grep -q "# <distractions>" $hostsFile

htop

Interactive process viewer. Useful keybindings:

  • / Search
  • \ Filter
  • , Choose the sorting criteria
  • k Send kill signal to selected process
  • u Filter results by user
  • t Open/close tree mode
  • - or + Collapse/uncollapse process trees
  • H Turn off displaying threads

hwclock

Show hardware clock:

hwclock --show

Set hardware clock from system clock;

hwclock --systohc

iotop

Sorts processes by disk writes, and show how much and how frequently programs are writing to the disk.

ip

List network interfaces in the system:

ip link show

Manage routing tables:

ip r

ncdu

Disk usage analyzer with CLI UI with ncurses.

nethogs

htop for network. lists processes by their network traffic.

nl

Adds line numbers to beginning of each line.

cat foobar.txt | nl

mount

A bind mount is an alternate view of a directory tree. Classically, mounting creates a view of a storage device as a directory tree. A bind mount instead takes an existing directory tree and replicates it under a different point. The directories and files in the bind mount are the same as the original. Any modification on one side is immediately reflected on the other side, since the two views show the same data.

Under Linux, bind mounts are available as a kernel feature. You can create one with the mount command, by passing either the --bind command line option or the bind mount option. The following two commands are equivalent:

mount --bind /some/where /else/where

source

pidof

Find process id of a running program:

pidof nginx

It might return multiple pids (e.g nginx have worker processes). Specify -s parameter to get only one pid:

pidof -s nginx

pkill

Kill a process partially matching given pattern;

pkill -f pattern

powertop

Lists processes by their energy consume.

sed

Display nth line in a large file:

sed '26577519q;d'

Replace nth line in a large file:

sed -i '26577519s/ &#3;/ /' content.rdf.u8

Uncomment matching line:

sed -i -e '/^#en_US/s/^#//' /etc/locale.

Slugify a string:

sed -e 's/[^[:alnum:]]/-/g' | tr -s '-' | tr A-Z a-z

Get value of a field from JSON file:

sed -n 's/\s*\"foo":\s*"\(.*\)\"/\1/p' config.json

Add a prefix to every line:

sed -e 's/^/prefix/'

Remove between two matching lines:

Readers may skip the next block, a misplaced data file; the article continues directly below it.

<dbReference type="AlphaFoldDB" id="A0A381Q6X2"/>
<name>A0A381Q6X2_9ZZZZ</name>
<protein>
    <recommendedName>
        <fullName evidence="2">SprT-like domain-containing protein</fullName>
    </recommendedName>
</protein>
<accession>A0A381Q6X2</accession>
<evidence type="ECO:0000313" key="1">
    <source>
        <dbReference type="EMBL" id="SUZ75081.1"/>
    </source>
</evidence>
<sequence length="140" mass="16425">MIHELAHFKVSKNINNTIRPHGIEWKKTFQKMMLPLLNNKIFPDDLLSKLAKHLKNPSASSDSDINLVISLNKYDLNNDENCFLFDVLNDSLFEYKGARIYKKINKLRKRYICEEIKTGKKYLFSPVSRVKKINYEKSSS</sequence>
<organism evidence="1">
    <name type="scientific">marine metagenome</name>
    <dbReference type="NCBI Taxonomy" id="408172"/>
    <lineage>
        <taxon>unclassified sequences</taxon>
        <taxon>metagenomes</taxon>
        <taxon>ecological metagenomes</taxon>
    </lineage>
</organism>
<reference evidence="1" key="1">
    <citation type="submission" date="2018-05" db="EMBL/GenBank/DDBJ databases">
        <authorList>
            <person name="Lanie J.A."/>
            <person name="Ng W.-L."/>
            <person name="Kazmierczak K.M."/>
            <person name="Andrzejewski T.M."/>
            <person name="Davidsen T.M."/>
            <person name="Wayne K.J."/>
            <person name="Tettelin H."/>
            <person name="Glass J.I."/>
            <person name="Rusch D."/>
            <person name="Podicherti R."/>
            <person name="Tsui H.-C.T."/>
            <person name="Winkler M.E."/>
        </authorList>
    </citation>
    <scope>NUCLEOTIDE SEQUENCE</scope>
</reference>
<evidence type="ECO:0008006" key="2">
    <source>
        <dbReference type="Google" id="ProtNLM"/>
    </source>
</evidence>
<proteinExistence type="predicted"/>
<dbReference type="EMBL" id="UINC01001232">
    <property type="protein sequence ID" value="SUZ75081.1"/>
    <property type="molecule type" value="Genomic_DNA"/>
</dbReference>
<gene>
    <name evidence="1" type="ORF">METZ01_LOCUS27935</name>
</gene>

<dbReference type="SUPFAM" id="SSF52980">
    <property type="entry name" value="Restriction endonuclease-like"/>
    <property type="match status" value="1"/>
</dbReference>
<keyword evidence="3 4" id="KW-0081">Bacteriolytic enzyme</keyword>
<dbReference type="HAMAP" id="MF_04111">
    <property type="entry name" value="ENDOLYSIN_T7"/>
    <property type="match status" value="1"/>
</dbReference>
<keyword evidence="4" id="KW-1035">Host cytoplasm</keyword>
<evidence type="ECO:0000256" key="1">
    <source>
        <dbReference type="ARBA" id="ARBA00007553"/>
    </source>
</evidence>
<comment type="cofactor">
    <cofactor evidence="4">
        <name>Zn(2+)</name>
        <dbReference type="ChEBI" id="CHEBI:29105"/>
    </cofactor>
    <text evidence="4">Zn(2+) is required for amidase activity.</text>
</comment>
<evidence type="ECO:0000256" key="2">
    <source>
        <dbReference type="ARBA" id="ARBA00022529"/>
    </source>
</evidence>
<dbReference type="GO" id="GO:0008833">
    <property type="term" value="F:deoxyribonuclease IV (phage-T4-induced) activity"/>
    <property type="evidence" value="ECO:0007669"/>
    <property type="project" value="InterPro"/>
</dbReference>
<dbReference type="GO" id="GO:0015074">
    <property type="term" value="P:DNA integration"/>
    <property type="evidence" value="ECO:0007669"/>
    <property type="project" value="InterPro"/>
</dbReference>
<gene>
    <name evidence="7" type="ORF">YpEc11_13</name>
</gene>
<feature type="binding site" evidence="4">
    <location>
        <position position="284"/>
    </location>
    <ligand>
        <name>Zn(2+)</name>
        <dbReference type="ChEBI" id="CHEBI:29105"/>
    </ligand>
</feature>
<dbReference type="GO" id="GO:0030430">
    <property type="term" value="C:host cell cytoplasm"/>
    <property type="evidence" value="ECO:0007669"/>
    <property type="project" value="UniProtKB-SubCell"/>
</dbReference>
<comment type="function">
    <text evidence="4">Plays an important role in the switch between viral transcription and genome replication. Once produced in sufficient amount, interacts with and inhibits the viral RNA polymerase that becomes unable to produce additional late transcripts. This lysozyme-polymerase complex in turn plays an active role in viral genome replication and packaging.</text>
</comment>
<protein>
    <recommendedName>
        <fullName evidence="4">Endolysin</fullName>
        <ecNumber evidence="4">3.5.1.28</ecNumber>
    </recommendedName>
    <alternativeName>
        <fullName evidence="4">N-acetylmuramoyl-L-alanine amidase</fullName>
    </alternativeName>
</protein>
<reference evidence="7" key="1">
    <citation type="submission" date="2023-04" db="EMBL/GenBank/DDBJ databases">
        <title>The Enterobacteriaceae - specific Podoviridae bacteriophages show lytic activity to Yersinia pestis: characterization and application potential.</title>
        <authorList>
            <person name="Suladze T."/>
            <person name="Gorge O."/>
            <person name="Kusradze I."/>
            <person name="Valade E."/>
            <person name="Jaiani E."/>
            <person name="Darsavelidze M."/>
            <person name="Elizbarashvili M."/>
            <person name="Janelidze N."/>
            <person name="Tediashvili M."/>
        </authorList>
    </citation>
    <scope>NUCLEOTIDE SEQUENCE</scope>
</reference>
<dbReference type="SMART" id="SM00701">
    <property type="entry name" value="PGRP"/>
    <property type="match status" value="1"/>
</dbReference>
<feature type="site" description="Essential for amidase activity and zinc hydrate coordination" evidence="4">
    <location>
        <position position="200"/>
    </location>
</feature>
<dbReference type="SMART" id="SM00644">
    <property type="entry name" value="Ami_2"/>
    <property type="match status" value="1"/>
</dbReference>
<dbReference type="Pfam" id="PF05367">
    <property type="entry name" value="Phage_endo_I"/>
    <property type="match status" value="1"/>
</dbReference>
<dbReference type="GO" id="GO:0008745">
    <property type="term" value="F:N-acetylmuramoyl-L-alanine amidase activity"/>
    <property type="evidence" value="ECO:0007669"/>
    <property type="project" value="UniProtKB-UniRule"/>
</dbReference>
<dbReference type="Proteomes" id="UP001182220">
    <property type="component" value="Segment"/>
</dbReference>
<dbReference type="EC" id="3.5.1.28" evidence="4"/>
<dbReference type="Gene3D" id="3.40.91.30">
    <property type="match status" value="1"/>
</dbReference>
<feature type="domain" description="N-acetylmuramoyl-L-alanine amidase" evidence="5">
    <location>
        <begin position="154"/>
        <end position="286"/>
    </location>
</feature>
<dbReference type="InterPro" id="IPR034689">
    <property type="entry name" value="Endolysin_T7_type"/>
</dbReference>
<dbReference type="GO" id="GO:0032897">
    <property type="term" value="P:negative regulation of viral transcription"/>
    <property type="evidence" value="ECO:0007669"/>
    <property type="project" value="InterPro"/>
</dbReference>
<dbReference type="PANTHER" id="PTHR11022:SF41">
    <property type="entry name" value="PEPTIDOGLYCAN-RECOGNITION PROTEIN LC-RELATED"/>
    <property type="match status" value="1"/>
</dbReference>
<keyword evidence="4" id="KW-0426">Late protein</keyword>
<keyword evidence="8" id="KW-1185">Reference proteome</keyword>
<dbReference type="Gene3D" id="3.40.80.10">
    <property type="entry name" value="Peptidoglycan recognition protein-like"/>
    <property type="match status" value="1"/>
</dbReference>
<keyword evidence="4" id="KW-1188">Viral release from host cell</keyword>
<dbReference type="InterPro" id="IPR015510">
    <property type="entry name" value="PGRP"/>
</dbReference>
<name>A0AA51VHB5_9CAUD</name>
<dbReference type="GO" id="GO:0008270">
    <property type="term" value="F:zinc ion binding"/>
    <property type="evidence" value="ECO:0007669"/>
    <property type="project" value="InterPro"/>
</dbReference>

sed -i '/# <distractions>/,/# <\/distractions>/d'

Remove trailing spaces at the end of the file:

sed -i -e :a -e '/^\n*$/{$d;N;};/\n$/ba'

setxkbmap

Sets the keyboard layout:

setxkbmap tr -variant alt -option lv3:ralt

sort

Sort the contents of a file alphabetically, in reverse order, by number, by month. It can also remove duplicates.

$ cat > file.txt
abhishek
chitransh
satish
rajan
naveen
divyam
harsh
$ sort file.txt
abhishek
chitransh
divyam
harsh
naveen
rajan
satish

uniq

Filters duplicate lines.

$ cat > file.txt
foo
bar
foo
qux
$ cat file.txt | uniq -c
2 foo
1 bar
1 qux

tee

It's used for splitting the output of a program so we can both display it and also save it.

For example, add a new entry to hosts file;

echo "127.0.0.1 foobar" | sudo tee -a /etc/hosts

timedatectl

Check the system time and timezone info:

timedatectl

Set system clock:

timedatectl set-time "yyyy-MM-dd hh:mm:ss"

Set timezone:

timedatectl set-timezone America/Los_Angeles

tree

Lists contents of a directory in tree-like format.

tree

Show hidden files:

tree -a

Show only directories:

tree -d

xargs

Build an execute commands from standard input

xargs -n 1 curl < download.txt

xdpyinfo

Get screen resolution:

xdpyinfo | awk '/dimensions/{print $2}'

xdotool

Get mouse location.

xdotool getmouselocation --shell

xev

Creates a window and lets you see the keyboard events. Useful when you modify keybindings.

xprop

Gives information about window properties.

ufw

Allow access to specified from anywhere:

ufw allow 22

Allow only trusted ip to specified port;

ufw allow from TRUSTED_IP to any port 9200

Enable it

ufw enable

Check the status

ufw status

yes

Approve all confirmations

  yes | pacman -S yolo

youtube-dl

Download a Youtube video, convert it to mp3, cut between given durations:

Example script:

# download.sh
youtube-dl --extract-audio --audio-format mp3 --audio-quality 0 $1 --exec "ffmpeg -i {} -ss "$2" -to "$3" {}.trimmed.mp3 && rm {}"

Usage:

./download.sh "https://www.youtube.com/watch?v=9PxB6VuM_tg" "00:00:15" "00:00:30"